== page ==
The Classical Station’s interview with JoAnn Falletta for Preview!
Interview with JoAnn Falletta
by Bethany Tillerson (Photo credit: Cheryl Gorski)
This week on Preview!, Rob Kennedy speaks with JoAnn Falletta about Claudette Sorel: Rediscovered, the new album release by the Sorel Organization. JoAnn Falletta, in addition to her position as Music Director of the Buffalo Philharmonic Orchestra, is part of the Sorel Organization’s Board of Directors.
KENNEDY: This is Preview! on The Classical Station. Our guest this week is conductor JoAnn Falletta, Music Director of the Buffalo Philharmonic Orchestra. JoAnn, tell our listeners about this remarkable pianist, educator, philanthropist, author, and advocate for women in music, Claudette Sorel.
FALLETTA: I was actually a personal friend of Claudette when I was a student. She was born in 1932. In the first years of her life, it was obvious that she was an extraordinary, phenomenal prodigy. She was born in France, and her parents decided that they would move to the United States. They wisely thought that a young girl would have a better chance of success. So she moved when she was eight. Two years later, she made her recital debut at The Town Hall in New York City. Then a year later, at the age of 11, she played a debut with the New York Philharmonic at Carnegie Hall, and there were just raves. Harold Schonburg said Claudette Sorel was in the front rank of American pianists.
From the fifties to the seventies, she had a fantastic career–she played over 2000 recitals and concert appearances with orchestra. I think the reason we don’t know her name now is that in the seventies, one wintry day she slipped on ice. It was the kind of injury that wouldn’t allow her to play as a professional pianist anymore, so that was the end of her performing days. But she was indomitable. Her spirit was so vibrant. She decided that she would do everything she could to help women—women pianists at first, and then she decided that she wanted to try and help women who were really new to the world of women composers and women conductors. That’s when we met. She contacted me when I was still a student at Juilliard, but she wanted to talk to me about obstacles I faced and what would help young women have a conducting career.
She was amazing and she put me on her advisory board, which was a big honor for someone who was just beginning my career as a very young conductor. It was so inspiring to me to see her try to help other people. She never gave up on her dream that women would be able to have an equal role in our arts world.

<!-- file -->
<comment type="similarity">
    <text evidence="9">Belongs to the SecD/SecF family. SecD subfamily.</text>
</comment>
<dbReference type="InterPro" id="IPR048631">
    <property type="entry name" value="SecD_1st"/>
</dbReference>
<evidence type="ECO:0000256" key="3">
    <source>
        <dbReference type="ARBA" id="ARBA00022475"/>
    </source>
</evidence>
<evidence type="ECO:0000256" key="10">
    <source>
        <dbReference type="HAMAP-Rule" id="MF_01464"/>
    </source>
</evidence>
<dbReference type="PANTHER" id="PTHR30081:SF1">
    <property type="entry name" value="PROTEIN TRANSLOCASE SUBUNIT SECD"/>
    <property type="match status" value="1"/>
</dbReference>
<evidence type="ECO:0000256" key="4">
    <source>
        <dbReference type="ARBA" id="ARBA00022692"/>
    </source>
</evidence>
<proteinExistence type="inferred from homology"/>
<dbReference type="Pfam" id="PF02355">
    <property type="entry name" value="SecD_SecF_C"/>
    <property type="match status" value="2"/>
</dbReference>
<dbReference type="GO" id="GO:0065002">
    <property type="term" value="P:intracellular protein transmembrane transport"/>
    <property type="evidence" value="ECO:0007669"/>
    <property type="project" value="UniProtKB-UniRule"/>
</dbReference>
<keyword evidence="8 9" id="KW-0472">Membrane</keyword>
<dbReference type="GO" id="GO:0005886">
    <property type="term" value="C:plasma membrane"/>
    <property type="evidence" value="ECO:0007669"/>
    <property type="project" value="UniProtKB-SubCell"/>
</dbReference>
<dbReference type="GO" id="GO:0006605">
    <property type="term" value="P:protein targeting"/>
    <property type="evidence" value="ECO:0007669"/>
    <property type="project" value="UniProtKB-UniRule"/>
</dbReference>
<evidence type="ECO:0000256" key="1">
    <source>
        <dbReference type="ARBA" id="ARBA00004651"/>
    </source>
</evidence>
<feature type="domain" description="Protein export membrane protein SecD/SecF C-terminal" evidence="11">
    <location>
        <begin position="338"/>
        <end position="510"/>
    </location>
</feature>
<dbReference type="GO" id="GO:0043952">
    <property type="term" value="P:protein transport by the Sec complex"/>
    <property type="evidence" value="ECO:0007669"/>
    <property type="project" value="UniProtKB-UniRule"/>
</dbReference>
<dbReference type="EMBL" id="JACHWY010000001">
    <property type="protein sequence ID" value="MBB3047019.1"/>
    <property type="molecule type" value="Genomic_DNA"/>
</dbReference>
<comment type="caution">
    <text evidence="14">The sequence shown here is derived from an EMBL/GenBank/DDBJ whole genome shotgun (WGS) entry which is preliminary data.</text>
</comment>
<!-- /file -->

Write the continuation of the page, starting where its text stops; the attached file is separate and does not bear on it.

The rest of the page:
KENNEDY: What’s featured on this marvelous two-CD set, Claudette Sorel Rediscovered, which was released in late 2021?
FALLETTA: It is taken from her live recordings; in fact, this is the only way people can hear her now. She wasn’t recorded early in her career, but we have these fantastic performances. It shows how interested she was in American music and discovering new music. There’s a Divertimento for Piano by Joseph Wood, a great American composer. There’s a piano concerto by Harold Morris, and there’s her most beloved Piano Concerto by Edward MacDowell. So three American piano concertos, but also some other wonderful music–early nocturnes by Sergei Rachmaninoff, which she herself discovered. These were nocturnes that had never been published.
The other inspiration I’ve drawn from her is her curiosity about music that’s not known. I was astonished by her curiosity and interest in new music, in living composers. She’s become a role model for me, and I think her spirit inspired a lot of the things that I tried to do later in my life. We no longer have her. She died in 1999, but through the foundation, she is still helping women succeed. I’m so honored to be a part of her board again and to remember this fantastic friend I had so many years ago and celebrate her actual music-making. I think people will be astonished at her virtuosity, her power and her personality that shines through in these recordings.
KENNEDY: JoAnn, thank you so much for sharing with our listeners. You are a champion of modern composers, just like Claudette was. Thank you for being such an exemplar in the profession.
Join us to listen to JoAnn Falletta’s interview on Sunday, October 1st, at 7 p.m. Listen on TheClassicalStation.org, 89.7 FM, or our app.